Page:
Beasley Badger Wants You


Beasley BBQ 2014

A big thank you to all the volunteers and everyone who came out and made this years Beasley BBQ one of our best ever! 


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Beasley/Central/North End Joint Neighbourhood Info Session

Beasley/Central/North End Joint Neighbourhood Meeting


3 neighbourhoods, 3 big issues, 3 candidates respond

Come meet fellow downtown Hamilton residents for this joint neighbourhood association event.

Monday June 9, 2014 from 7-9pm

LIUNA Station Room TBA

Hosted by Central, Beasley & North End Neighbours’ Associations, each group has selected an important neighbourhood issue and invited a local elected leader or candidate for office to speak and respond to questions.

Brian McHattie – City Councillor (Ward 1) & mayoral candidate
Jason Farr – City Councillor (Ward 2)
Chris Erl - Candidate for public school board (HWDSB) Trustee (Wards 1 & 2)



Space is limited - RSVP required: email

or contact your local neighbourhood association

Can’t make it? Join us at <> for livestream video coverage

Donations accepted at the door, to cover costs - thank you!



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Beasley Fair 2014

Please join us for the 2014 Beasley Fair!

Come find out what’s going on in your neighbourhood! This is your chance to connect with the city services, places of worship, organizations and local business that serve the Beasley Community.

From 12:00pm - 3:00pm in the Beasley Community Centre - 145 Wilson Street


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Beasley Neighbourhood Association Response to Acts of Racism in John St. N Apartments

Thursday March 27, 2014

To the attention of Greenwin Inc.:

CC: Mayor Bob Brattina, Ward 2 Councillor Jason Farr, Evelyn Myrie (Hamilton Centre for Civic Inclusion), Sayed M. Tora (Imam, Hamilton Downtown Mosque), Renee Wetselaar (Social Planning & Research Council), George Gallant (Crime Manager, Hamilton Police Service) and concerned Beasley residents

We are writing this letter on behalf of the Beasley Neighbourhood Association. This letter is a response to the acts of racism that have recently been exposed at 181 John St. North, whose residents are a part of the Beasley neighbourhood. We are dismayed that targeted racist graffiti was recently found and that this problem has persisted without resolution.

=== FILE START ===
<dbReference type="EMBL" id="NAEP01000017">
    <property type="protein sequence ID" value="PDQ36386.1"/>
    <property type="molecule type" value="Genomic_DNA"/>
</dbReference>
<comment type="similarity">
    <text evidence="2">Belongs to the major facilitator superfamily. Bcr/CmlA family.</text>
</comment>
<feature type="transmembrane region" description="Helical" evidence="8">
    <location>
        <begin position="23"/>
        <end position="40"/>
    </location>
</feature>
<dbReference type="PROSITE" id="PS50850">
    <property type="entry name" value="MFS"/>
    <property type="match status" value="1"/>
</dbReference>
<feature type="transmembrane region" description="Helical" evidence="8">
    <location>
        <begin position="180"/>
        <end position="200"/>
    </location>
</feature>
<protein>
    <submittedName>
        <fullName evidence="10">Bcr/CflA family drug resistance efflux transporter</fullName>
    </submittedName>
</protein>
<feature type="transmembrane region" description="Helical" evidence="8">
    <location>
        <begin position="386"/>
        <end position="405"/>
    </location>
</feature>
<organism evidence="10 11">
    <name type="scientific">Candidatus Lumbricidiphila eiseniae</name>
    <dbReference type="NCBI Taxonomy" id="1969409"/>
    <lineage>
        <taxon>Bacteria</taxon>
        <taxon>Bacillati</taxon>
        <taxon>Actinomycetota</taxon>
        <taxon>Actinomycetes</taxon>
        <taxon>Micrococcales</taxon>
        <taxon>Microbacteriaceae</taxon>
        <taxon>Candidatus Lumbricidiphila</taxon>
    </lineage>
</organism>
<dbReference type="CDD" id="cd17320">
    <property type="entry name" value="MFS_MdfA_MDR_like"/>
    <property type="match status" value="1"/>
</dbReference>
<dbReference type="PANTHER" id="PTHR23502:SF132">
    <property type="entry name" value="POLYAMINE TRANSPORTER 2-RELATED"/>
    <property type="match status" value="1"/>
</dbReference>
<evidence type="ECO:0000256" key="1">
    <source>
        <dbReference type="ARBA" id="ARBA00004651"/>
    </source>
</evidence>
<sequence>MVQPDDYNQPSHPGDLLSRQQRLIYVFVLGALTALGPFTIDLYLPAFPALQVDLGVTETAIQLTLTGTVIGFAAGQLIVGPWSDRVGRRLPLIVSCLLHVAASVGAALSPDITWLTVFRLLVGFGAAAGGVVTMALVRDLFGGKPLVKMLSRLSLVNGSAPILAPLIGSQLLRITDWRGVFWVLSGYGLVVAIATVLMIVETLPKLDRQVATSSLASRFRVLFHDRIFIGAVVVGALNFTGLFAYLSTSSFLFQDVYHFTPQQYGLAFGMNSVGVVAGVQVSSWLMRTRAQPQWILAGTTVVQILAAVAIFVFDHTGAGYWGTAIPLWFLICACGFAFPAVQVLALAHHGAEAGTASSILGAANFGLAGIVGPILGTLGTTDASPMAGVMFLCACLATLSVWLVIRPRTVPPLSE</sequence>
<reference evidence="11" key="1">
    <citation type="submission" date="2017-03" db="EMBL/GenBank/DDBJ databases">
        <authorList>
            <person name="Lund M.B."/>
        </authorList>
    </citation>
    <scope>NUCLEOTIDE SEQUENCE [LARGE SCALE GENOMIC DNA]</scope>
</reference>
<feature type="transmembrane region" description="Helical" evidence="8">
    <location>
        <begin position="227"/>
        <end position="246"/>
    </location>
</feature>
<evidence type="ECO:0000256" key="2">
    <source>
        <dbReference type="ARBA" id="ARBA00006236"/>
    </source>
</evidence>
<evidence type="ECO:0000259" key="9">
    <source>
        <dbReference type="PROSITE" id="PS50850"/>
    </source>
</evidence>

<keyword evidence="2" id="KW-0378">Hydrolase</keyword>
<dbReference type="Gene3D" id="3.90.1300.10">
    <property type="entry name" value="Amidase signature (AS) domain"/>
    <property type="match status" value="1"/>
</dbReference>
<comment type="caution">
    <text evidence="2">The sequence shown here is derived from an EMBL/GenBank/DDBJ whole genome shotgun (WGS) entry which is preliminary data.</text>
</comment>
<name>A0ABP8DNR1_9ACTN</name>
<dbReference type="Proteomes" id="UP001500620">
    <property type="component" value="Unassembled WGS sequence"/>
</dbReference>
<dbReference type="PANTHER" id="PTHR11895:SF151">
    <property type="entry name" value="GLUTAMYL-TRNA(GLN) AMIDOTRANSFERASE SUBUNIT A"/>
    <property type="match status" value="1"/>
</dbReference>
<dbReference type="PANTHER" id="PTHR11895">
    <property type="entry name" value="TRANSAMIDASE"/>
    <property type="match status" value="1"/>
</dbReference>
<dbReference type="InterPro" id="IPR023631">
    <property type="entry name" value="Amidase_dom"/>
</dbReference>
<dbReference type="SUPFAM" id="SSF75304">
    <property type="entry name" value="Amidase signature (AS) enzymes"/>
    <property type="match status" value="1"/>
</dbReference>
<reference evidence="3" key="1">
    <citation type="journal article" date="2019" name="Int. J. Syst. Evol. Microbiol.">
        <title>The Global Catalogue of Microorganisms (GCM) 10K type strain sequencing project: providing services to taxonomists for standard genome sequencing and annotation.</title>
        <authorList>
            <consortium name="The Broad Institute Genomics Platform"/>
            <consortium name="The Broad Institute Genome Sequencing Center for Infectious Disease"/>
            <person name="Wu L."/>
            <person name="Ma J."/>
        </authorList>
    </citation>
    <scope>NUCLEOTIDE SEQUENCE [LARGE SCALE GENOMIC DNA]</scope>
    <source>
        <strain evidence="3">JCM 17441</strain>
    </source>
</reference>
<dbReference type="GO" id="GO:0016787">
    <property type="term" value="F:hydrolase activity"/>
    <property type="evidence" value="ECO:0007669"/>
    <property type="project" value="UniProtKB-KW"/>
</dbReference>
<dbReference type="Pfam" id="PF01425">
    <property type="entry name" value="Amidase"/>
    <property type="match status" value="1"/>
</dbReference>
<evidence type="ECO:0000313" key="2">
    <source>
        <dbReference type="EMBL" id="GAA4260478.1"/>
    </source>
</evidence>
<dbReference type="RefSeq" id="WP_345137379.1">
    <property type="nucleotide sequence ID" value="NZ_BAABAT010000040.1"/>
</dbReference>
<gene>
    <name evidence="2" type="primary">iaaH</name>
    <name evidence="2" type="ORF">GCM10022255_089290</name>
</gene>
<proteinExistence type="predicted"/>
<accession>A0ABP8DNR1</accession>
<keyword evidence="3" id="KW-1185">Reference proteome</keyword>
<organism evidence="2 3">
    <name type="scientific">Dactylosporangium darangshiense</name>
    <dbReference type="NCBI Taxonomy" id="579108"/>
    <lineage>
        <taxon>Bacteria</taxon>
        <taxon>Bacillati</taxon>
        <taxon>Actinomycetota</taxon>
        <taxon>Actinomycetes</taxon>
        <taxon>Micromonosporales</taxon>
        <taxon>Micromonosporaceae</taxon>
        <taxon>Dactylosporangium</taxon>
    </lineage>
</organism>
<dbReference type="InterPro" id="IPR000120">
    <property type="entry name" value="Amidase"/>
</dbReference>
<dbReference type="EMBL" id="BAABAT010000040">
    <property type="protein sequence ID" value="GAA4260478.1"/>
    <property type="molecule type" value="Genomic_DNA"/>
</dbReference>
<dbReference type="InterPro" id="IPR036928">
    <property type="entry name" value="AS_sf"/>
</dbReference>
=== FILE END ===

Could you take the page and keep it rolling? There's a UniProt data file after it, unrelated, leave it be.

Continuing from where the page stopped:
(CBC Hamilton article March 26, 2014)

We urge the building owners and partners from the City and community organizations to respond to this dire issue that affects the quality of life in our neighbourhood. It is essential that subsequent conversations and efforts directly involve and empower our neighbours of colour and/or who are newcomers. Racialized residents who want to be involved must be enabled to take a lead in the discussions and planning that happen in response to this issue. The changes that need to happen will not take place without their involvement every step of the way.

The Beasley Neighbourhood Association’s vision is to improve the quality of life for people who live, work and play in the Beasley neighbourhood. Inclusion is at the forefront of our values and we do all we can to promote and create it in this community. One of our primary goals is to increase the neighbourhood sense of health, safety and security.  We are thus moved to support the residents of this building and others in the neighbourhood who have been the targets of hate crimes and whose voices have been silenced or neglected.

The Beasley Neighbourhood Association believes that everyone in our community is valuable. We urge our elected officials, our government services, our community service agencies, and the owners of 181 John St. North to provide the required resources and support to the residents in resolving this issue.


Jeanette Eby and Matt Thompson

Co-Presidents, Beasley Neighbourhood Association

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Hamilton Built Heritage workshop

You are invited to attend the Conservation/Restoration of Hamilton Built Heritage on Tuesday, April 8th from 7-9pm!
Workers Arts and Heritage Centre
51 Stuart St. Hamilton, On.

Join us for a presentation and demonstration of architectural woodwork of Hamilton including wood windows and doors from the Hamilton Club, Dundurn Castle, Auchmar and Private Residences.  Light refreshments are included, and there is no cost to attend (event is co-sponsored by NAs).

Guest speaker Alan Stacey of Heritage Mill Historic Building Conservation.
To attend, please RSVP to Janice Brown ( no later than APRIL 4.


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Pilot Project for Safe, Attractive and Usable Alleys